Videos have become one of the biggest players in social media marketing strategies today. In fact, shoppers who view video are 1.81X more likely to purchase than non-viewers (Source).
The way we integrate videos into our websites and social media platforms, though, can drastically alter the way users interact with those videos and whether or not they choose to continue down the sales funnel. The psychology behind videos in advertising is what can drive the success of your video marketing campaigns.
Even the best videos out there today can trigger unintentional, adverse reactions from users if the psychology behind user interactions isn’t taken into account.
Video display comes in two primary forms:
The differences between the two can determine whether or not your video gets viewed, whether or not it initiates an interaction, or whether or not your customer buys your product. Yes, actual sales are on the line here!
So is one better than the other? And if so, why isn’t everyone using it? Let’s take a closer look at each type of video display, how you can integrate these displays into your videos, and how to find the right balance between the two.
The Psychology Behind Auto-Play
So we’ve probably all been a ‘victim’ of auto-play. It’s that annoying video that just starts to play on its own when you open a site, but you never really intended to watch that video anyway. Or, even worse, you were thinking about watching the video but are suddenly bombarded with the video right off the bat due to auto-play, making you never want to watch the video from that point onwards.
Facebook serves more than 3 billion video views per day (meaning at least three seconds of viewership), according to the company.
There’s a lot going on behind the mind of a user who is subjected to the auto-play video, and a lot of that is likely negative. So why hasn’t auto-play gone the way of the dinosaurs?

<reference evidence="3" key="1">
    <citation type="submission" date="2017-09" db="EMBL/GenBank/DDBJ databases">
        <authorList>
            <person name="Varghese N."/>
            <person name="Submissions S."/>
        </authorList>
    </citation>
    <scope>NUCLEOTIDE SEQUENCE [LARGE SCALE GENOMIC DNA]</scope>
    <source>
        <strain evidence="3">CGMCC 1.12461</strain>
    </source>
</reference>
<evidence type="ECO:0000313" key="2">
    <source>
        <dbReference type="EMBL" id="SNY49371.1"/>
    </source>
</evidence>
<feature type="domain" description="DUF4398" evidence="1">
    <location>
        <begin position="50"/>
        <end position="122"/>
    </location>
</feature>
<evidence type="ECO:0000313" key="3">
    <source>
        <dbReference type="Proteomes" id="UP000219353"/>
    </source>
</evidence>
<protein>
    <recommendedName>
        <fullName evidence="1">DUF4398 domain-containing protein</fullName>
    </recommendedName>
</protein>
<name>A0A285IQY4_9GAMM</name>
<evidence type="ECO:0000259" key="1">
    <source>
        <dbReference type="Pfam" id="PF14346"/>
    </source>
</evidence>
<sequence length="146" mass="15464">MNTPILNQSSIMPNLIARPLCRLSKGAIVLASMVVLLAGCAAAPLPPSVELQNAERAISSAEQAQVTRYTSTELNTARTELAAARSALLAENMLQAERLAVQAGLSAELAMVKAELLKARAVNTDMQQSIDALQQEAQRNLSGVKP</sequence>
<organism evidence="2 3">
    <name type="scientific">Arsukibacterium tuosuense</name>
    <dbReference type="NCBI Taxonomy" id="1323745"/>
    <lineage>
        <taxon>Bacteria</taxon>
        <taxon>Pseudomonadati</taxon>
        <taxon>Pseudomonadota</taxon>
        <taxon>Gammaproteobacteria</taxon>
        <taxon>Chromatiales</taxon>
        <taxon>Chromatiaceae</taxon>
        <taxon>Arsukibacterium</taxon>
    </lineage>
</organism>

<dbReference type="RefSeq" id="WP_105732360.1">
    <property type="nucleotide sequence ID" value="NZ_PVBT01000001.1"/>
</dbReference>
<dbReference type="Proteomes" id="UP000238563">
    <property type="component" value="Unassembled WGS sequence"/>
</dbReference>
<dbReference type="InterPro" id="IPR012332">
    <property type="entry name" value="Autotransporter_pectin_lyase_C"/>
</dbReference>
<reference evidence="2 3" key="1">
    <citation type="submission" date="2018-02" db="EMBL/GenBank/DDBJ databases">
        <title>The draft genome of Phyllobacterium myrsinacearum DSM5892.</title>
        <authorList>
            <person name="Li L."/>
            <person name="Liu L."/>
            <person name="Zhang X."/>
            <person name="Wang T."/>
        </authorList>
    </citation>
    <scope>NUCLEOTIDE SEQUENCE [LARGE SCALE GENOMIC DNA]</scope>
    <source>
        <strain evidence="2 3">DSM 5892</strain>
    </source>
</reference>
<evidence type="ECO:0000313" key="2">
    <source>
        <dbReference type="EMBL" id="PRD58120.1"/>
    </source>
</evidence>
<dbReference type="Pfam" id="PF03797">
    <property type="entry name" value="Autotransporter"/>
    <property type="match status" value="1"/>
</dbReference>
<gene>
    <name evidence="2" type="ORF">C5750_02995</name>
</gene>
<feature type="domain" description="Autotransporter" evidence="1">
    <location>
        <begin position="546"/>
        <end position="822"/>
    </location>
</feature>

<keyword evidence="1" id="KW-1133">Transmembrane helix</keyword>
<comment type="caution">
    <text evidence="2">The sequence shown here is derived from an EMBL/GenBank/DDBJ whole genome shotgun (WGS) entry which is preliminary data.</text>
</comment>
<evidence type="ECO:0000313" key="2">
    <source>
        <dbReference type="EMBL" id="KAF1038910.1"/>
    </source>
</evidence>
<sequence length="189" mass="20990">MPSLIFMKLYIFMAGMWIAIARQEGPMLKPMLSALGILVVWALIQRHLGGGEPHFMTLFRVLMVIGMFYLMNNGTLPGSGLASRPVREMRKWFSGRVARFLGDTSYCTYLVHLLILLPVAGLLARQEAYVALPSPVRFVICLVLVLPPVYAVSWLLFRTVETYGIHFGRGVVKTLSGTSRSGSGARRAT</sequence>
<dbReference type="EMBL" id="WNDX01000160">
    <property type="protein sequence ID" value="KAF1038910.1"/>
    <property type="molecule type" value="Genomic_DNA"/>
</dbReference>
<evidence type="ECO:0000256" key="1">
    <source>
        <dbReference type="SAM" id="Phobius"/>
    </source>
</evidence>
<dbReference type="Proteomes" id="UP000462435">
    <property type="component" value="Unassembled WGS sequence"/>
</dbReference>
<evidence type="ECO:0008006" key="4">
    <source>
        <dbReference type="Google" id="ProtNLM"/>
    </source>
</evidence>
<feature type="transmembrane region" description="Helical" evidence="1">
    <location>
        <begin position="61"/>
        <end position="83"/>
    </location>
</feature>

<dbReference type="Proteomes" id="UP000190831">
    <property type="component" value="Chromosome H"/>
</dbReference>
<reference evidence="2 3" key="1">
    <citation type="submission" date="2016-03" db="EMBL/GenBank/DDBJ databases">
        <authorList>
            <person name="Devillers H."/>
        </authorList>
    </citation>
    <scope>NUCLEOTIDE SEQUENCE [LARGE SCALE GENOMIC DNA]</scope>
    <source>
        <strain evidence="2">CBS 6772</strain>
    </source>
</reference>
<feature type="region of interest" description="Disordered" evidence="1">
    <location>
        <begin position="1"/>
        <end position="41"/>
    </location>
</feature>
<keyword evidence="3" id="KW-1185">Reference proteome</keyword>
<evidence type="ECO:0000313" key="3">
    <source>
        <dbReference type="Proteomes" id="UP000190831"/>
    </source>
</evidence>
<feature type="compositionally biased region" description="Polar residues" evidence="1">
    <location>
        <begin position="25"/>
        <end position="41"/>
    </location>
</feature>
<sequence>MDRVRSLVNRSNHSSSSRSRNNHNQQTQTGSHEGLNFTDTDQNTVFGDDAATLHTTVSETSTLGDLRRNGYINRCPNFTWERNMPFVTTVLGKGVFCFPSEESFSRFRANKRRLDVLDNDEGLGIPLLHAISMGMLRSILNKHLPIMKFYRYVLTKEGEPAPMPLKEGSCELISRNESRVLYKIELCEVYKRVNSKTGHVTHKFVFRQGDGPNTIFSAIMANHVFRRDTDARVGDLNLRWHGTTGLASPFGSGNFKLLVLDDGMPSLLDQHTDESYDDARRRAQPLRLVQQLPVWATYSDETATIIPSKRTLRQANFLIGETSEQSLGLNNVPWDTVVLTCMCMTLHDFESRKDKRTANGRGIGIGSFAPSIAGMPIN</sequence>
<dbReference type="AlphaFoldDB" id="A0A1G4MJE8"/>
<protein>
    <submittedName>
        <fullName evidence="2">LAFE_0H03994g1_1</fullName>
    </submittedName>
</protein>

The fact of the matter is that there are a ton of benefits to auto-play videos like:
- Reach Advantage
- Grabs User Attention
- Can Initiate Further Engagement
Think about it — the auto-play videos we see so often on Facebook can sometimes grab our attention where it otherwise wouldn’t have. Companies we’ve never even heard of are popping up on our screens with interesting videos that just just start playing on their own without the sound, and sometimes — just sometimes — we’re inclined to push the ‘play’ button to hear what’s going on.
Facebook for Business says, “We’ve seen a more than 10% increase in people watching, liking, sharing and commenting on videos. It’s a better experience for people and it’s leading to increased engagement.”
That’s the beauty of auto-play. We run the risk of annoyance with the hopes that we capture new leads and can extend our reach. Sure, we may just be a blip on the radar for many, but that blip could be less of an attention-grabber if it weren’t in an auto-play video.
All of your videos posted to Facebook are on an auto-play feature, meaning that as soon as it pops up on a user’s screen (unless they’ve changed their default settings), it begins playing. For your webpage, you can also set your YouTube videos that you’ve embedded in the site to auto-play. Follow these steps:
- On YouTube, click ‘share’ and ‘embed’ for the video you want to use.
- Choose your settings and copy the HTML code.
- In your website control panel, open the page, product, or category you’d like to add the video to.
- In the Page Content or Product Description editor, click the HTML icon in the toolbar.
- Paste the code, then add ?rel=0&autoplay=1 to the code. See image below from BigCommerce.
- Save your changes.
Your video will now auto-play when a user opens your page.
The Psychology Behind Visitor-Initiated